Sprinting back and forth between lampposts, using heavy items in their homes as weights and running sideways across local green spaces are some of the ways Barnsley’s first team squad have been keeping fit.

Gerhard Struber’s squad have been away from Oakwell for three weeks due to the coronavirus outbreak but, with the season officially due to re-start this month, they are still trying to keep fit in unusual ways.  Luke Dopson, the club’s head sports scientist, said: “It’s difficult but we are managing. The players have programmes based around achieving everything they need to achieve from home. That includes morning activation and mobility sessions to keep their joints and muscles mobile and supple.

"Then in the afternoon they do running sessions. All of it is position specific so defenders do shuffling movements to replicate one-v-one situations, strikers have little sprints and bursts of speed to replicate running in behind. That was really important to Gerhard who didn’t just want them going out and doing a steady long plod, it had to relate to football so they are ready for when we start playing again.  None of the players can hide because they all have heart monitors and GPS watches to show what work they have done, but this is a good group who want to work hard anyway.  I don’t have to chase them, they are always asking me questions.”

Dopson and the squad are having to ‘get creative’ with their exercise routines. He said: “Some players don’t have access to a football pitch or park so it is difficult to do their agility work and changes of direction on the street. We have tried to adjust it to what they have available. Some of them are just sprinting between lampposts on their street, and changing direction to go back to another lamppost. Most have access to a pitch or some form of green space.

"You have people like Alex Mowatt and Cauley Woodrow running across football pitches by themselves and probably getting strange looks from anyone who is walking their dog around there. Bambo Diaby and Dani Pinillos are just confined to their houses because the rules in Spain are a lot more strict than here or most other countries. They are probably driving everyone they live with mad by jumping around the house.”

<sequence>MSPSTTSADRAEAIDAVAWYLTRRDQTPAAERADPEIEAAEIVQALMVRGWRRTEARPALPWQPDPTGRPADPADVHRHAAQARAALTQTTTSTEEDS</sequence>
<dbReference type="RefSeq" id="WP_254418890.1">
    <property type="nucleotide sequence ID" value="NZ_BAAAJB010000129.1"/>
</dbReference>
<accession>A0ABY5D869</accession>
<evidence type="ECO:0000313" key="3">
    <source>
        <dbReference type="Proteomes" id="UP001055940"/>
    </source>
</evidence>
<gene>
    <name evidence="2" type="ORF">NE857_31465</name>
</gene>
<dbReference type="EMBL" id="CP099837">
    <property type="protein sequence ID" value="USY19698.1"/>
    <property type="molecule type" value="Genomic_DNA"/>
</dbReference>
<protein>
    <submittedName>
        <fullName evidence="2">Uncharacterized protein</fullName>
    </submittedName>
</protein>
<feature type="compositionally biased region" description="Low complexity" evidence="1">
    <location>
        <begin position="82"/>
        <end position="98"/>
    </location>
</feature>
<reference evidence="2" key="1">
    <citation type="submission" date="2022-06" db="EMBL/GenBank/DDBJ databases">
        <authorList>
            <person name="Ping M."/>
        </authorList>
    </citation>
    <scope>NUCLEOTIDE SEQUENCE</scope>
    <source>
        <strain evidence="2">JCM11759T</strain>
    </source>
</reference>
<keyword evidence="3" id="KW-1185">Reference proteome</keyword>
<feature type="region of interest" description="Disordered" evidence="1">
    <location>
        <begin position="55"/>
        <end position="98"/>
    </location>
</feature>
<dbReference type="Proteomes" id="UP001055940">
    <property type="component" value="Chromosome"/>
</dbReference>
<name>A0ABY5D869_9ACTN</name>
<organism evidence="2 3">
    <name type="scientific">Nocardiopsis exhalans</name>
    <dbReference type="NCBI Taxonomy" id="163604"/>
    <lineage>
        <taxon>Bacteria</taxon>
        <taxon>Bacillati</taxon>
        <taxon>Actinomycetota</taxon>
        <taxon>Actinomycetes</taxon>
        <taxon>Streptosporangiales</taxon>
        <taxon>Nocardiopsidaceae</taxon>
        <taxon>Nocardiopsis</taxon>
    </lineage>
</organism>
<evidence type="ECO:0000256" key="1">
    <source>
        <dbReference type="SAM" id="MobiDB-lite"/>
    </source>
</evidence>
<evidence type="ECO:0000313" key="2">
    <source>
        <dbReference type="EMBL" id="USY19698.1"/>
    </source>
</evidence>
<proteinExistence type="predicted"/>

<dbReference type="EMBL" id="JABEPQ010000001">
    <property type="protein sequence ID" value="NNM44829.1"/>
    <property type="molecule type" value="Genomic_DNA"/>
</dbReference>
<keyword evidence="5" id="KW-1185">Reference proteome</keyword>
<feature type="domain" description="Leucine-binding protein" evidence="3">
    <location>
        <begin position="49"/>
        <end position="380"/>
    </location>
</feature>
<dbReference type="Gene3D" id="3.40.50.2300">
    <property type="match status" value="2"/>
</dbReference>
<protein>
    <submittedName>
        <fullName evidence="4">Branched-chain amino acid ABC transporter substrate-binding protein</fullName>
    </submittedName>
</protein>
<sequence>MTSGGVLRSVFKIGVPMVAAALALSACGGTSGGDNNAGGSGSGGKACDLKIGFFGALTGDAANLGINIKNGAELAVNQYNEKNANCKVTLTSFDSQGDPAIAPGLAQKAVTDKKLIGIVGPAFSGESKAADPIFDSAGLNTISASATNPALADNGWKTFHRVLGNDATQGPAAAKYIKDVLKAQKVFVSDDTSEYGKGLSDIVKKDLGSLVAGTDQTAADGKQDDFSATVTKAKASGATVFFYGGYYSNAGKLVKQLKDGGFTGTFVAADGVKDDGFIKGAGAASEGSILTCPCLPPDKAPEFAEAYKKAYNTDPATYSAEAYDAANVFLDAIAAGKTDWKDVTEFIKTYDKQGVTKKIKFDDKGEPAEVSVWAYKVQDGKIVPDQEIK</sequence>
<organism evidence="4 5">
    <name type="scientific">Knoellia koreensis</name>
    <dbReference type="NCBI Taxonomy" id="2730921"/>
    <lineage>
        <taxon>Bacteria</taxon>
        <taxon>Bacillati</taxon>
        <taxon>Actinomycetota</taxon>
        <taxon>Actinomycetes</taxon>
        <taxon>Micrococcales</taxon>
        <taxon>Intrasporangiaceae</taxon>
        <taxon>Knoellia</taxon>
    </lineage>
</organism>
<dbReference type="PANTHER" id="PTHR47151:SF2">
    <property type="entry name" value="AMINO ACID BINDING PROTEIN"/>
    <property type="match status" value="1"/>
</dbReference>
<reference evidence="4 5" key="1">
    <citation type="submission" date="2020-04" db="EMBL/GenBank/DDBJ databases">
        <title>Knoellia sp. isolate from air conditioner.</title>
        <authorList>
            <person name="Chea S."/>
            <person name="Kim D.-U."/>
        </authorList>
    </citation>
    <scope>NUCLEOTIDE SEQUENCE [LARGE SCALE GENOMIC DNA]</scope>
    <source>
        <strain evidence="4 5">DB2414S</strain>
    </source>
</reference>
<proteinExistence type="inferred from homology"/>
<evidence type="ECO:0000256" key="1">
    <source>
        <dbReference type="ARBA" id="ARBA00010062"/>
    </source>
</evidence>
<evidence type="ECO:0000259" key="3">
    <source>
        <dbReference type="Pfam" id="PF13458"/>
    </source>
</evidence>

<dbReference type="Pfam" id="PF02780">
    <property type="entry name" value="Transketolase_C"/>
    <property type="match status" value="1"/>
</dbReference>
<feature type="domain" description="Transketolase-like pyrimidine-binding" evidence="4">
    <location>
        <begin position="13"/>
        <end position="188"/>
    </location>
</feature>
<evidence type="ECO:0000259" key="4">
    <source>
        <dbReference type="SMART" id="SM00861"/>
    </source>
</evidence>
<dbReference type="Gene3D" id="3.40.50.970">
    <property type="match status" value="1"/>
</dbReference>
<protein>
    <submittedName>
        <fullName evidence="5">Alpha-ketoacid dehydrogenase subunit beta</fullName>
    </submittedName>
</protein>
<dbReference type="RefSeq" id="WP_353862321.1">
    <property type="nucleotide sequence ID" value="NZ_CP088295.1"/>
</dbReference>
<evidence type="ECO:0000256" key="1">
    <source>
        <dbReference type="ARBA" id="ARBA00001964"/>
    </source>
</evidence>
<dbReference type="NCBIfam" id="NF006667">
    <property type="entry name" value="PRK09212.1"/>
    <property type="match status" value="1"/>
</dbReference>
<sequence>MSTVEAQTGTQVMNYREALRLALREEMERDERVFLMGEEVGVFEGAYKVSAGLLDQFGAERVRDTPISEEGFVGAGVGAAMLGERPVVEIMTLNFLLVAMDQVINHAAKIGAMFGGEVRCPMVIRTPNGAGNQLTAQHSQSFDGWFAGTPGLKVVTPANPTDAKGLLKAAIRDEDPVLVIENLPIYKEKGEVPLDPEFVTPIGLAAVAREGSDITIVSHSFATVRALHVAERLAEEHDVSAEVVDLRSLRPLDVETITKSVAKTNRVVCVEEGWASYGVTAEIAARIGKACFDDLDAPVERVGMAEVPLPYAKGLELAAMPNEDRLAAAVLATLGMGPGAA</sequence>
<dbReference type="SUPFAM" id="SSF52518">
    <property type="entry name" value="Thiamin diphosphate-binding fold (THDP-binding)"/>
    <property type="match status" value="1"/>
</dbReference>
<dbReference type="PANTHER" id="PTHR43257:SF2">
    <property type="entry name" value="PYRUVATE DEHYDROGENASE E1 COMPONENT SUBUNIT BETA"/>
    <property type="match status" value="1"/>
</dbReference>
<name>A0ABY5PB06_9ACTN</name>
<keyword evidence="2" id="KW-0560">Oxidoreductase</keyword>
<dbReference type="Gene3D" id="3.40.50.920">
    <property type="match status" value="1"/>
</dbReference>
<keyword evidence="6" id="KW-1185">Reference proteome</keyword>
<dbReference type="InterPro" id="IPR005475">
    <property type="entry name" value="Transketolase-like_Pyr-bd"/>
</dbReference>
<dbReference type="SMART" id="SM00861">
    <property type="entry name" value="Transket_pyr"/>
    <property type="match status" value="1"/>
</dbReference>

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The players would normally spend a large portion of their week in the Oakwell gym. Dopson said: “Gymwork is a really large part of what we do, because the game is so physical now. We are always looking to work on strength and power. Some of the lads have gym equipment at home and they have sent me pictures of what they’ve got and we’ve adapted programmes for them. 

“Others don’t have any gym equipment at all so it is just a case of making do with what they have got in the house and being creative – some of them are lifting other heavy things in their house or just doing squats and other exercises to keep their muscles working. “It’s strange not being able to watch the players or being able to correct them if they need to change their technique. But they have been sending me videos and asked for feedback, which has been a good tool.

“Gerhard has a good understanding of the physical preparation side of things, after coming through the Red Bull Salzburg coaching system where it is a very important aspect.  “We work seamlessly together.” 

Dopson has set up a group for the first team squad on the exercise app Strava. He said: “The players record and report their sessions to me every day. I put all the data into a league table, which was the manager’s idea. It’s created a good bit of competition amongst the group. Last week, Patrick Schmidt was the runaway winner. He has access to a lot of green spaces in Austria so he is getting the miles in. It’s important to keep the competitive element, because that is what the lads are used to in training.

“With us not having a start and end point, it’s difficult to keep the motivation so that’s why we have tried to make things as fun and engaging as we can. It’s just a game at the end of the day so we have to respect the rules and maybe lose a bit of fitness to help save lives.”

As well as the physical preparation, Dopson and the other staff are trying to make sure the players stay mentally well during the isolation. He said: “We have tried to be in contact with as many players as we can. I am texting ten to 15 of them every day to have a chat and see if everything is okay. I know the other coaches are doing the same thing.  “It’s as much for our own mental health as staff as it is for the players.”

Dopson, 28, spent a year as an intern with Newcastle Falcons rugby union club then was appointed Barnsley under 18s’ sport scientist in 2014 before being promoted to the first team in 2018 after Nathan Winder moved to Leeds with Paul Heckingbottom. He works closely with physiotherapists Craig Sedgwick and Vikki Stevens who are treating injured players remotely. The likes of Sami Radlinger and Callum Styles have been recovering from injury. 

“Craig and Vikki have been in close contact with those players, with daily telephone calls to make sure the programme is right and checking symptoms over the phone which is not easy.  We have just had to rely on the players knowing their bodies well and being really honest with the physios.  We have been able to set exercise and running programmes and, so far, they are responding really well. It is good that there is no real pressure to get the players fit really quickly. We have been able to give the injuries longer to settle down than we normally would.”